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Publication numberUS4415124 A
Publication typeGrant
Application numberUS 06/309,379
Publication dateNov 15, 1983
Filing dateOct 7, 1981
Priority dateOct 8, 1980
Fee statusLapsed
Also published asDE3038001A1, EP0049815A2, EP0049815A3, EP0049815B1, EP0049815B2
Publication number06309379, 309379, US 4415124 A, US 4415124A, US-A-4415124, US4415124 A, US4415124A
InventorsFranz-Josef Carduck, Wilfried Rahse, Willi Wust, Hans Pabel
Original AssigneeHenkel Kommanditgesellschaft Auf Aktien
Export CitationBiBTeX, EndNote, RefMan
External Links: USPTO, USPTO Assignment, Espacenet
Method for the production of micropowders from cellulose ethers or cellulose
US 4415124 A
Abstract
A method for the production of micropowders from cellulose ethers or cellulose comprising
(a) subjecting a cellulose ether or a cellulose having a fine-fiber, cottony or woolly structure to a consolidation or embrittlement sufficient whereby in one mill pass through a jet mill under standard conditions 98% by weight of the consolidated or embrittled material charged is recovered as a powder of less than 100μ, and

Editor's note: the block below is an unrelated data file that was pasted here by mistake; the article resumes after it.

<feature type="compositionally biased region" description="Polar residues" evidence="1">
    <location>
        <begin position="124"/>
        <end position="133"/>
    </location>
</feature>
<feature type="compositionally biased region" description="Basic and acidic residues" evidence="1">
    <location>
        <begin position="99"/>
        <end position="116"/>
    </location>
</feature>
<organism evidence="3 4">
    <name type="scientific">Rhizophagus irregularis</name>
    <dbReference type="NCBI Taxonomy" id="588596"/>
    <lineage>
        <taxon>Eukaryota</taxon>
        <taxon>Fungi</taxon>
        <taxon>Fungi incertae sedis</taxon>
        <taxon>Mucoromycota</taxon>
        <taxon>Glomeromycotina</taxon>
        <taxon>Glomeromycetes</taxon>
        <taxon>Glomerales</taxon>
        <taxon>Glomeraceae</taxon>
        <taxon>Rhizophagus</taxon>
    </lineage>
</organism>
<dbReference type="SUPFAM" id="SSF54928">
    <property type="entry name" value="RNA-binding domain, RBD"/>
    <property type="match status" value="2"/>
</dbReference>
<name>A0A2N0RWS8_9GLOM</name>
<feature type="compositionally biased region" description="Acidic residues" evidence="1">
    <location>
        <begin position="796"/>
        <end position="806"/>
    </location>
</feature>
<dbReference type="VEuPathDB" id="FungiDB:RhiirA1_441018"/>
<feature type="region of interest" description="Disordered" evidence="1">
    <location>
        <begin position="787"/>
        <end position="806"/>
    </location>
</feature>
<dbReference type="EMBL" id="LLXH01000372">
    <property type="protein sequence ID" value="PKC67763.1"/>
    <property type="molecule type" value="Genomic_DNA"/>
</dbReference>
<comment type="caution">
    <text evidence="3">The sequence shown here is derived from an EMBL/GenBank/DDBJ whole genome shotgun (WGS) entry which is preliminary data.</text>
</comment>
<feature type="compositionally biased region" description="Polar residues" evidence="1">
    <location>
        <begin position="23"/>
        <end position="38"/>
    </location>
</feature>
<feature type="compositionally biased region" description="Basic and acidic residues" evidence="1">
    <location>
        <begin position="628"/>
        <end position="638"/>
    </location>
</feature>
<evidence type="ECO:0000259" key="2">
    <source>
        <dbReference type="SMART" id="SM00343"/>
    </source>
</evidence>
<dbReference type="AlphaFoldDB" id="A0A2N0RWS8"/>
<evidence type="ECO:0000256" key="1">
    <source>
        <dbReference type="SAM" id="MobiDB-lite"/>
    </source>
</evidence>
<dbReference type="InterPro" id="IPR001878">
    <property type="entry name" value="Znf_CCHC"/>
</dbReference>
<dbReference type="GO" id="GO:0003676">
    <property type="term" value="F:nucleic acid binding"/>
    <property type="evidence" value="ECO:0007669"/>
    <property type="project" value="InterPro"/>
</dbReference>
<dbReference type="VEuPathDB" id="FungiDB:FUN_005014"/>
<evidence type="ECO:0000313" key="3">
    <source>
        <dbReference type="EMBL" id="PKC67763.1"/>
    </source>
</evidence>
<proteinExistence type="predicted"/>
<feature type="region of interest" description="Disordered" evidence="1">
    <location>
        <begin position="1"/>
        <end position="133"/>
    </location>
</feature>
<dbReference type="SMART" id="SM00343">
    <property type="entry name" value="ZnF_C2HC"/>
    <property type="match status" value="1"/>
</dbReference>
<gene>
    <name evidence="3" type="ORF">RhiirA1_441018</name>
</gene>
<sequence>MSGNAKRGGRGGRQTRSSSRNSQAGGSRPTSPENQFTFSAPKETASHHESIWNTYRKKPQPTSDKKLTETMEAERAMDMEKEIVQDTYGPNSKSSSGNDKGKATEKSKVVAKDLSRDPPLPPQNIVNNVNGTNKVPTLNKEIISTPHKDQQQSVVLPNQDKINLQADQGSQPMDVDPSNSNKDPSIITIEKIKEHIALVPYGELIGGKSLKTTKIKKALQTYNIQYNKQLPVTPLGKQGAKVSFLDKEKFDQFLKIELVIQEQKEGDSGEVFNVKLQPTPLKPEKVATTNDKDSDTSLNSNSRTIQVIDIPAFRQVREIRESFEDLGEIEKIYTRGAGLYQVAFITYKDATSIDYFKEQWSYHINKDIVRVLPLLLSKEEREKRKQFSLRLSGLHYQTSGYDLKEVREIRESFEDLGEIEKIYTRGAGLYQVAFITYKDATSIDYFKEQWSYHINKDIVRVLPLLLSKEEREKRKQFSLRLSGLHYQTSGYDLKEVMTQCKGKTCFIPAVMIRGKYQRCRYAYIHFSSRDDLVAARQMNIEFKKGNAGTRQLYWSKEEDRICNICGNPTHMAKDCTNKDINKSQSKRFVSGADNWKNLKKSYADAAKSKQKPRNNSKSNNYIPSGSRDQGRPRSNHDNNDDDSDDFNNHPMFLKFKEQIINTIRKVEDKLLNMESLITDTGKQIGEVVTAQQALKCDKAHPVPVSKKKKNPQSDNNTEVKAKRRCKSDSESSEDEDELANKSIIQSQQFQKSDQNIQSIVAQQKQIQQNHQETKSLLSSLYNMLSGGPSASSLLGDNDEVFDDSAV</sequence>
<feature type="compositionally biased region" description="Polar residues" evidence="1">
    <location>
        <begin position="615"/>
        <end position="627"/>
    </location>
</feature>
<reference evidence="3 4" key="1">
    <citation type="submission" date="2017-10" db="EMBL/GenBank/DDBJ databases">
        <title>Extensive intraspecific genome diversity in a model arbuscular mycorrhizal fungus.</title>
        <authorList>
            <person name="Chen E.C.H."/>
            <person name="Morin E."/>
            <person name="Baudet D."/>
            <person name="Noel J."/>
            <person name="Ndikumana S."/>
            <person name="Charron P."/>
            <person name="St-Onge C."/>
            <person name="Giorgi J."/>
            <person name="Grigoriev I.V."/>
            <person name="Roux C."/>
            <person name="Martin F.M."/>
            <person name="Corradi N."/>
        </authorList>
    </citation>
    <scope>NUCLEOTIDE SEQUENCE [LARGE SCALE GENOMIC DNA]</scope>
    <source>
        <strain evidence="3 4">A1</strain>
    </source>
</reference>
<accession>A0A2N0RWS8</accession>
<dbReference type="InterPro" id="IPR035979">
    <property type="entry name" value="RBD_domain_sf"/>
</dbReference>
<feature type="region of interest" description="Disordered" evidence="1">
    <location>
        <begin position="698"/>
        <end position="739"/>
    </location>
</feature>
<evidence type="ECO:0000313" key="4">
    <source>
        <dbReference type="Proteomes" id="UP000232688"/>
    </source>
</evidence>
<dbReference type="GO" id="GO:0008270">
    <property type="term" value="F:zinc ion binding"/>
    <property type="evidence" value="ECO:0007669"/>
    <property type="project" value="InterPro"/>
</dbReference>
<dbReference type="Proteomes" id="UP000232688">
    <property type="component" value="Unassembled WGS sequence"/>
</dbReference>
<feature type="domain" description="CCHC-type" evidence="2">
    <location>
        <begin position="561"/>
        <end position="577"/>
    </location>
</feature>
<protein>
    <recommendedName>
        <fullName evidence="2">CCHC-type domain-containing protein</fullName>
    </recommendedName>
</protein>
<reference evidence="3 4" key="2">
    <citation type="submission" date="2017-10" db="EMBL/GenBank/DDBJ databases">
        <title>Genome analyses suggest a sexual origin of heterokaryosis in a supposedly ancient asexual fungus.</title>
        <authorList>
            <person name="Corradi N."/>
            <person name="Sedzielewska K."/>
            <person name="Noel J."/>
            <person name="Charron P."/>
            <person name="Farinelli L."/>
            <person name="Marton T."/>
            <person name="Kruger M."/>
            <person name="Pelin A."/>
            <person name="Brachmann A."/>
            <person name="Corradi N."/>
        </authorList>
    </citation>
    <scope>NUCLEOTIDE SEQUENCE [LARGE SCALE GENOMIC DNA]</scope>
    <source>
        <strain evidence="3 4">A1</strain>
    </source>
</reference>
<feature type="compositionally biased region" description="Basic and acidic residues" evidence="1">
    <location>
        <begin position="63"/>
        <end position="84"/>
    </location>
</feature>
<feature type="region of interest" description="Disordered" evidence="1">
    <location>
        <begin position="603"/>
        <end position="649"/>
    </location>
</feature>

(b) subjecting the consolidated or embrittled material to a grinding step producing a size reduction sufficient that a grain size distribution with at least 90% by weight of less than 125μ is attained.
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Claims(13)
We claim:
1. A method for the production of micropowders from cellulose ethers or cellulose comprising:
(a) subjecting a cellulose ether or a cellulose having a fine-fiber, cottony or woolly structure to a consolidation or embrittlement sufficient whereby in one mill pass through a jet mill under standard conditions 98% by weight of the consolidated or embrittled material charged is recovered as a powder of less than 100μ, and
(b) subjecting the consolidated or embrittled material in the form of scales to a grinding step of one mill pass through a jet mill or a pinned disk mill or a baffle plate mill, producing a size reduction sufficient that a grain size distribution with at least 90% by weight of less than 125μ is attained, with a macromolecular degradation of from 2% to 26%.
2. The method of claim 1 wherein said consolidated or embrittled material is ground in a jet mill in step (b) and a grain size distribution with at least 98% of less than 100μ is attained.
3. The method of claim 1, step (a), wherein said consolidation or embrittlement is effected in a vibration or ball mill, optionally with a cooling system, or a pellet press.